Although the title is confounding and perhaps the movie’s worst misstep, it’s Byrne’s digitized and stilted delivery that earns the biggest laughs.
* This filmography is not intended to be a comprehensive list of this artist’s work. Instead it reflects the films this person has been involved with that have been reviewed on this site.
In contemporary Hollywood, when a young actor becomes successful, he immediately tries to convert fame into power and money, investing his time in formulaic projects that guarantee great results at the box office and, thus, his ascension in the industry. It was not always like this - and we just need to observe Al Pacino's career to confirm that: after he became a hit with The Godfather, dozens of screenplays fell onto his lap, but he still focused on challenging and complex works in which he struggled against Hollywood's attempts to turn him into a heartthrob - projects such as A Dog Day Afternoon (in which he robbed a bank to pay for the sex reassignment surgery of his boyfriend, played by Chris Sarandon) and, of course, Serpico.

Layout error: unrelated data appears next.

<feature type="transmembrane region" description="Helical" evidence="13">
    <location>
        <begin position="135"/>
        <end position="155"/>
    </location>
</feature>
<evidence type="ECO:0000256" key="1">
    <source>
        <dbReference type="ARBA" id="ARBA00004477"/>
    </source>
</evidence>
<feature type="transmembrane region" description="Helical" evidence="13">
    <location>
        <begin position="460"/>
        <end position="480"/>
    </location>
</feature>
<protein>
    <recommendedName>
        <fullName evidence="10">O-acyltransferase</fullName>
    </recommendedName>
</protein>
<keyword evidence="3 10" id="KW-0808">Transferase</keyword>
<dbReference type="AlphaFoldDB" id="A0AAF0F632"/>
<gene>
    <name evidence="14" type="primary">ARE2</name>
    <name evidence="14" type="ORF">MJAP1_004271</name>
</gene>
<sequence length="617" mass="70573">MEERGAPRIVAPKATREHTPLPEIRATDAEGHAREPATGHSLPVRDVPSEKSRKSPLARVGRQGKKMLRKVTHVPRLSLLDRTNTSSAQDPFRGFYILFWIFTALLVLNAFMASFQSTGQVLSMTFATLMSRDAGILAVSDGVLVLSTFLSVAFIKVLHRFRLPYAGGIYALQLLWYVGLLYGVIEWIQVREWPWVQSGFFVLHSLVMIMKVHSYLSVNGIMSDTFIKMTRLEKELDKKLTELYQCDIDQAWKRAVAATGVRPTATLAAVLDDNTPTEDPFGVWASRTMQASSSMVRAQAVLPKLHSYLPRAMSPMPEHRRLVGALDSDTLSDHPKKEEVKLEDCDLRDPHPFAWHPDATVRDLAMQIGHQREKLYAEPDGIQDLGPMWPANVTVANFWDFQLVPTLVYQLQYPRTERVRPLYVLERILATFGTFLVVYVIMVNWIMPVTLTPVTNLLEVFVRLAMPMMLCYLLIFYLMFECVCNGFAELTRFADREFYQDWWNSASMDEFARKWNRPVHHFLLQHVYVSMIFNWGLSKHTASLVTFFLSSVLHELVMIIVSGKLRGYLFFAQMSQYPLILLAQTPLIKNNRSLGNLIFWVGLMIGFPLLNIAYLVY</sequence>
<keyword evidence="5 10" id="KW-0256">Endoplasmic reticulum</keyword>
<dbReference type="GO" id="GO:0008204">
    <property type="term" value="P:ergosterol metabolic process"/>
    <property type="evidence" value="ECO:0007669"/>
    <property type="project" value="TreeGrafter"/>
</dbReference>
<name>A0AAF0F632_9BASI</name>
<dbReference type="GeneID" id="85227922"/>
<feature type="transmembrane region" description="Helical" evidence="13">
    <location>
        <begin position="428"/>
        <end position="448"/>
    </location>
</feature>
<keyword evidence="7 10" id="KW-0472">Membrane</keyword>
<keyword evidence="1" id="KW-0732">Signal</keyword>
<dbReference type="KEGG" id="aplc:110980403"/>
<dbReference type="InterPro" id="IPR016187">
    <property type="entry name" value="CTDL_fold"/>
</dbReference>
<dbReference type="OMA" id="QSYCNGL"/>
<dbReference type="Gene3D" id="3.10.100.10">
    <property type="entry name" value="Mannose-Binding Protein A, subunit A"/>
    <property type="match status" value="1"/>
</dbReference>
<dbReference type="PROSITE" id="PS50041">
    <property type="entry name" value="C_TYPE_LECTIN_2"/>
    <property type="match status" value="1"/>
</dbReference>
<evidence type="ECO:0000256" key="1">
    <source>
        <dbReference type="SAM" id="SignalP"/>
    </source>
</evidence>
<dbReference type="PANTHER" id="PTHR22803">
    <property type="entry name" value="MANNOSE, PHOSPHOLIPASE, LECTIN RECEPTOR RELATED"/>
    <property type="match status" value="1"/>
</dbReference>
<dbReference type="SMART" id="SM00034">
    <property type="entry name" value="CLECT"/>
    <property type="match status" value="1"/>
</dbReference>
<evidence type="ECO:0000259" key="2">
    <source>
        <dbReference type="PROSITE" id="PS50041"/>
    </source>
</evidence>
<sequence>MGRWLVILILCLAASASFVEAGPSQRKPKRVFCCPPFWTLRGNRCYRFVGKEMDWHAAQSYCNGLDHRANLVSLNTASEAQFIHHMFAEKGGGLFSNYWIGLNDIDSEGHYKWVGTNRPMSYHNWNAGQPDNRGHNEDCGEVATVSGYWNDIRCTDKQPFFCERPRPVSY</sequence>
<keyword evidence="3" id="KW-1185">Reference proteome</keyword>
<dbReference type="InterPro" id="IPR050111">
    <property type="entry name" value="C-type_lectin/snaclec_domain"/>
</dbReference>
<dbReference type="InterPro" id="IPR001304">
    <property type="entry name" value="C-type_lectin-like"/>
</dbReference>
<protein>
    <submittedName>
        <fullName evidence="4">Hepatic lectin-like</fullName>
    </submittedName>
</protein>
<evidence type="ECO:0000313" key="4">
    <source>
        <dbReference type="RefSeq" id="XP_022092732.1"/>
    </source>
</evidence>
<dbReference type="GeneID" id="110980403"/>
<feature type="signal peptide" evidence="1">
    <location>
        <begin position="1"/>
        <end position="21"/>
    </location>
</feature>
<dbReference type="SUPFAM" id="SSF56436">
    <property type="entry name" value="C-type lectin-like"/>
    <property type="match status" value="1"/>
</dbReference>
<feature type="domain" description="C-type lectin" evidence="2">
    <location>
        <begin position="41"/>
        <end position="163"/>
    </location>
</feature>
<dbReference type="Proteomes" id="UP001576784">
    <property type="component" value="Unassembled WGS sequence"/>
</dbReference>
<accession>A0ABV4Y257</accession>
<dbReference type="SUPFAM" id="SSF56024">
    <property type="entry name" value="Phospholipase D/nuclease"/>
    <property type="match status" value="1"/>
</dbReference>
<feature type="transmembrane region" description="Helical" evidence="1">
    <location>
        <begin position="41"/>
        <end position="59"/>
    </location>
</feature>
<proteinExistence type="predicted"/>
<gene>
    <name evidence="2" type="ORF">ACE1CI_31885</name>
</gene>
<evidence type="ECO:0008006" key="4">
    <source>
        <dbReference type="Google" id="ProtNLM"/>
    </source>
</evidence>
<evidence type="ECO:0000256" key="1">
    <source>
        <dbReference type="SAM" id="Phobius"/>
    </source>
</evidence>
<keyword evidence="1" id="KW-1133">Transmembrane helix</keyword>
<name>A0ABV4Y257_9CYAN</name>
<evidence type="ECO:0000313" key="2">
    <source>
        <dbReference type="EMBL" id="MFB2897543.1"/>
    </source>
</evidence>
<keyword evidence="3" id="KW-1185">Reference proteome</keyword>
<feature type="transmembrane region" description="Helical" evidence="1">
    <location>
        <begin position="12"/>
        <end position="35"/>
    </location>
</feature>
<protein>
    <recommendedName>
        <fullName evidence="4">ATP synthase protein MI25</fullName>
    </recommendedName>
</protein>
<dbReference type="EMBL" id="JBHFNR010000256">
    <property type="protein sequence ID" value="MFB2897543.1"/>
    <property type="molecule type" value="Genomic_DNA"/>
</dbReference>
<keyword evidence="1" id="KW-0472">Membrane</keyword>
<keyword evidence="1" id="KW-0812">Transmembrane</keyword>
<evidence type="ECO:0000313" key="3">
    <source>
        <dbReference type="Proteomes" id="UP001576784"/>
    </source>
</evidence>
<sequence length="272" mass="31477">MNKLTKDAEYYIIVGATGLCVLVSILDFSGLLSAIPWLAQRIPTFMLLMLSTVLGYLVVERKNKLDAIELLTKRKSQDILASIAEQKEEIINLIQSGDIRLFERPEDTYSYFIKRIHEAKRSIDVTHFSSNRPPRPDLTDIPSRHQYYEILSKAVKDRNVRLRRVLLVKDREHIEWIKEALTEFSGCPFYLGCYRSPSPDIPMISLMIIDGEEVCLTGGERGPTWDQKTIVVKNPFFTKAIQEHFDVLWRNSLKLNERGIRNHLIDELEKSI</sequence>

Q. In Bob Zmuda's new book about Andy Kaufman, he mentions how he worked for a famous screen writer, whom he would only call "Mr. X.". He tells us of the wildly eccentric things Mr. X would do and how the tales he would tell led to his and Andy's collaboration, and how these stories led to Andy's form of "comedy." Do you know who this bizarre screen writer is? With Jim Carrey playing Kaufman in "Man on the Moon" soon to be released, it might help give an insight on what drove Andy to his particular brand of humor. (Scott Boudet, Tallahassee Fl)